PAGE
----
Eight Years Ago

So you’re thinking that I’m being a bit alarmist about how we’re being shit on in West Virginia and Delaware and why its reasonable to believe that those who claim to know what’s best for us because they have appropriated jobs for themselves that allow them to be paid for saying that they know what’s best for us will blow right by us once they get what they actually want (which, of course, isn’t trans-inclusion)?

Well, here’s a blast from the past – courtesy of the Way Back Machine:

HRC PRAISES MARYLAND SENATE FOR VOTING TO END LEGAL DISCRIMINATION BASED ON SEXUAL ORIENTATION

Maryland Would Become12th State to Ban Discrimination, Says HRC

FOR IMMEDIATE RELEASE
Tuesday, March 27, 2001

WASHINGTON – The Human Rights Campaign praised the Maryland Senate today for voting to prohibit discrimination based on sexual orientation in housing, public accommodations and employment. The House is also expected to pass the bill, which would make Maryland the 12th state to take the step, according to HRC.

<snip>

Well, I’m sure you’re asking, what’s so special about that excerpt from a Rhode Island Avenue Cesspool press release dated March 27, 2001?

Scrubbing.

Trans people tend to have vivid memories of the original version of the press release – which I can no longer find either on the Cesspool’s website or on the Way Back Machine (though I was able to locate it, tucked away in one cozy Rest Area along a lonely stretch of the Infobahn – whose URL I’m not going to provide, lest Cesspool Scrubbers descend on it):

HRC CONGRATULATES MARYLAND SENATE FOR VOTING TO END LEGAL DISCRIMINATION BASED ON SEXUAL ORIENTATION

Maryland is on the Verge of becoming Twelfth State to Ban Discrimination, Says HRC

WASHINGTON – The Human Rights Campaign today congratulated the Maryland state Senate for voting to prohibit discrimination based on sexual orientation in housing, public accommodations and employment. The House is also expected to pass the bill, which would make Maryland the twelfth state to become a discrimination-free zone, according to HRC.

“This is an enormous victory that sends the message that discrimination is not acceptable in Maryland or in society,” said HRC Executive Director Elizabeth Birch. “We reserve our highest praise for the bill’s sponsors and especially Gov. Parris Glendening who expended political capital and used his moral authority to end this vestige of discrimination.  Thanks to their efforts, along with the tireless work of Maryland’s Free State Justice, literally thousands of workers are one step closer to being able to work without fear in their hearts.”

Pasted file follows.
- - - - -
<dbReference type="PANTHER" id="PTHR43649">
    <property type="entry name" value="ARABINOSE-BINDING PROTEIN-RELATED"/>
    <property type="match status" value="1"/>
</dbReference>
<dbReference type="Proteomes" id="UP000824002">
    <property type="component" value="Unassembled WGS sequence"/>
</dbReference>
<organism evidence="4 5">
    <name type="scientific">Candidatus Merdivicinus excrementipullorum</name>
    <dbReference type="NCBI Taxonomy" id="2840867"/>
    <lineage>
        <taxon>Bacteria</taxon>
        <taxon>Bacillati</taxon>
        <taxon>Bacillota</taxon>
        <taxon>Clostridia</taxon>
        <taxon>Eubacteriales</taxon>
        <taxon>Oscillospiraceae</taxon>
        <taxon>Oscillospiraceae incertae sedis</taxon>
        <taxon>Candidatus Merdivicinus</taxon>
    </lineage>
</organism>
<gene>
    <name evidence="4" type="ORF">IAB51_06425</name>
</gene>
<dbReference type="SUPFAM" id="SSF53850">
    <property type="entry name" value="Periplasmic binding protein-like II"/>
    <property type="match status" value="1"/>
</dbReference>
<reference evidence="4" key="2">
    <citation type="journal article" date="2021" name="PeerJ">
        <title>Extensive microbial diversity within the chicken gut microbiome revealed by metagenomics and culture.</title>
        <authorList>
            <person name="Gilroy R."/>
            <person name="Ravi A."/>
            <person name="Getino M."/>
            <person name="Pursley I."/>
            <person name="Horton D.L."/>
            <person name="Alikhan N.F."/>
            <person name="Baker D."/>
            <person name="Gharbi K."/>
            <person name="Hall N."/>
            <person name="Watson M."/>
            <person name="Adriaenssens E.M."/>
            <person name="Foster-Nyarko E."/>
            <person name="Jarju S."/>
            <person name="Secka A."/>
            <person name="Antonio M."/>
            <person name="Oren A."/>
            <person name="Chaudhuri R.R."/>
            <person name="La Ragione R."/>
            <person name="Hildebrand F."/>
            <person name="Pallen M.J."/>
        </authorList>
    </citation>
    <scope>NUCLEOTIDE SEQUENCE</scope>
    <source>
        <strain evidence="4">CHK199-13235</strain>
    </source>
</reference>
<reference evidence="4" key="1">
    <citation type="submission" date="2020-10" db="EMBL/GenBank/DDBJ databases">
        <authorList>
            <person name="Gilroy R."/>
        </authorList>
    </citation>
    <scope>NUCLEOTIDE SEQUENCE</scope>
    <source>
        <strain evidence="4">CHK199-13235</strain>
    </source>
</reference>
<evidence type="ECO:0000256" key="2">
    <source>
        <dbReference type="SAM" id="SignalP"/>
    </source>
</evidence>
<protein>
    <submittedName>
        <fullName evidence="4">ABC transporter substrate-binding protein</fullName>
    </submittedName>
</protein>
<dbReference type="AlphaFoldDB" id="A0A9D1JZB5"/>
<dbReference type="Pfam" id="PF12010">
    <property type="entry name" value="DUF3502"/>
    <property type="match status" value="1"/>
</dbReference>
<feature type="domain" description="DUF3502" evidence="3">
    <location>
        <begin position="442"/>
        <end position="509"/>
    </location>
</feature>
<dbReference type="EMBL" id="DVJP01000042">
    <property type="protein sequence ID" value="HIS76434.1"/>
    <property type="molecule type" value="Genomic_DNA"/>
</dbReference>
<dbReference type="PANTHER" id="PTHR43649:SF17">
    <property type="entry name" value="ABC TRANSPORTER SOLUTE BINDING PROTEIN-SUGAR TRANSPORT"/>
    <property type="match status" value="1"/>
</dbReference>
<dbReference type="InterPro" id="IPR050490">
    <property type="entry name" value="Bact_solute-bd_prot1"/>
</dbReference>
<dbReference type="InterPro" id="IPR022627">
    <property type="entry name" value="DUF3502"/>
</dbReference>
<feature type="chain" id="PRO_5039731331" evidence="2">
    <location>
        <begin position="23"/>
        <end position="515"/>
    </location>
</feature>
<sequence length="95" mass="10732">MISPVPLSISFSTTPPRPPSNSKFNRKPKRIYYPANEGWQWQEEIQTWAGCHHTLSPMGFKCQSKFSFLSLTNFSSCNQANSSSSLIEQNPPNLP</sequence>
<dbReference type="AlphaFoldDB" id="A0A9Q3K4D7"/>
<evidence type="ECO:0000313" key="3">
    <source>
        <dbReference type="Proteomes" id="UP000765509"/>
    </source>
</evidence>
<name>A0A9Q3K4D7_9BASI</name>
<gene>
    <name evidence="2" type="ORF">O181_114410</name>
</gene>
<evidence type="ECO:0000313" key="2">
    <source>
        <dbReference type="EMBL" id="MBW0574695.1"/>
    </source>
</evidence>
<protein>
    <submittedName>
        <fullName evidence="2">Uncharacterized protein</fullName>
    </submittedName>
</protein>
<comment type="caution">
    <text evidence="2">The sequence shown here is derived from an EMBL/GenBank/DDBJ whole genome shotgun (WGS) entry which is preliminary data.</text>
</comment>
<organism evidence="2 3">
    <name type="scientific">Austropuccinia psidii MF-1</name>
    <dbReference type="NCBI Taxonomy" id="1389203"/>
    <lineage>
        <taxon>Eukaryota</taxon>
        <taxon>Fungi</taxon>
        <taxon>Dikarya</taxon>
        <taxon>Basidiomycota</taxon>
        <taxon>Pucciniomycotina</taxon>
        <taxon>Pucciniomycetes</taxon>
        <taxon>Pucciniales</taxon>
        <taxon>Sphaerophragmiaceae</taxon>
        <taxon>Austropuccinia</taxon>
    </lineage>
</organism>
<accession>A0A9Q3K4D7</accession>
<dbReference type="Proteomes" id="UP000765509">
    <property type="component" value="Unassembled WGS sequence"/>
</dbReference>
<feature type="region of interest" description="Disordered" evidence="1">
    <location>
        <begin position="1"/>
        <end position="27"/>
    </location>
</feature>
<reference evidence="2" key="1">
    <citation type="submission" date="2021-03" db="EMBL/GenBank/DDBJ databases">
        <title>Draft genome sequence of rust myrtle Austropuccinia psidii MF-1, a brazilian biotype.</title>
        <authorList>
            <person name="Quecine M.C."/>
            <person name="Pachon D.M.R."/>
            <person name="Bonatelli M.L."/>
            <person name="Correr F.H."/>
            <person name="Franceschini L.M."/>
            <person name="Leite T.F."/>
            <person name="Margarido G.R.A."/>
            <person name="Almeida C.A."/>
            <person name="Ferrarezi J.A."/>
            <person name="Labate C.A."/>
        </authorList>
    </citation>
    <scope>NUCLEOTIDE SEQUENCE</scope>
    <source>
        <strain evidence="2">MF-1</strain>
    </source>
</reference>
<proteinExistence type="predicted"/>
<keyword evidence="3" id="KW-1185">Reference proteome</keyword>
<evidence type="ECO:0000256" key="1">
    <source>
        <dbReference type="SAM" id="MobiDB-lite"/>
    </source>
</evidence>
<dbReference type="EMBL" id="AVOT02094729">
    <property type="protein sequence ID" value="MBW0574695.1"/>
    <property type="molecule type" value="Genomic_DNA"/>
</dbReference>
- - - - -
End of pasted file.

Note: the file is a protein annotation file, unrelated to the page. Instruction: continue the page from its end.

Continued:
<snip>

They scrubbed out what they really think – that once gays and lesbians get anti-discrimination protection, there is no more discrimination and no people left lacking protection from discrimination that may or may not exist – significant because 2 1/2 weeks earlier

The Human Rights Campaign’s board of directors and board of governors voted March 10 to expand the organization’s mission statement to include gender expression and identity. This action was taken to memorialize and build upon the organization’s growing and substantial work in this area.

We at HRC believe that changing our mission is an honest reflection of HRC’s work at this moment in the institution’s history. Although HRC’s primary focus is on issues related to sexual orientation, it also has an important institutional commitment to issues related to gender expression and identity. HRC views this step as honest and proportional.

While HRC recognizes that there are those who will only be satisfied when ENDA is altered to include gender identity, it is our assessment that many congressional members are invested in the bill in its current form and that any changes would not be well-received on Capitol Hill. It is evident to many that substantial education is necessary to garner a far deeper understanding regarding gender expression and identity before a bill addressing this issue would be deemed viable.

Nevertheless, we at HRC believe that while we face enormous challenges as a community and as an organization, we must arm each other with the conviction that – with focus, strength and investment – we can win passage so that every gay, lesbian, bisexual and transgender American can be open, honest and safe at home at work and the community.

Honesty…

The cesspool was honest in the first version of that March 27, 2001 press release – because that’s what they really think…

about trans people.

The eighth anniversary of that press release is coming up this week.  I encourage everyone to, on March 27, call up the Human Right Scampaign and tell them if you believe Maryland actually has been a “discrimination-free zone” for the last eight years.

And, while you’re at it, add your thoughts about New York, Massachusetts, Connecticut, New Hampshire, Wisconsin and Nevada…

and 2007 H.R. 3685.

6 Responses to Eight Years Ago

  1. […] on at HRC.org?  (If so, the URL in question is: http://www.hrc.org/news/12341.htm)  Or did my lesson on HRsCrubbing hit a nerve?  Or fall on deaf […]

  2. […] 2001 was also the year that Maryland utilized the similar language (minus the “only”) to enact a gay-only employment discrimination law which HRC equated to making the state a “discrimination-free zone“. […]

  3. […] lie of the time, they’ll tell you that its the tenth anniversary of Maryland becoming a “discrimination free zone.”  They won’t tell you that its the tenth anniversary of gays and lesbians in Maryland […]

  4. […] I wonder how long it will take after she and Free State Just Us get their only real goal – gay marriage – that they’ll do a full 2001 redux and proclaim Maryland to be a “discrimination-free zone“? […]

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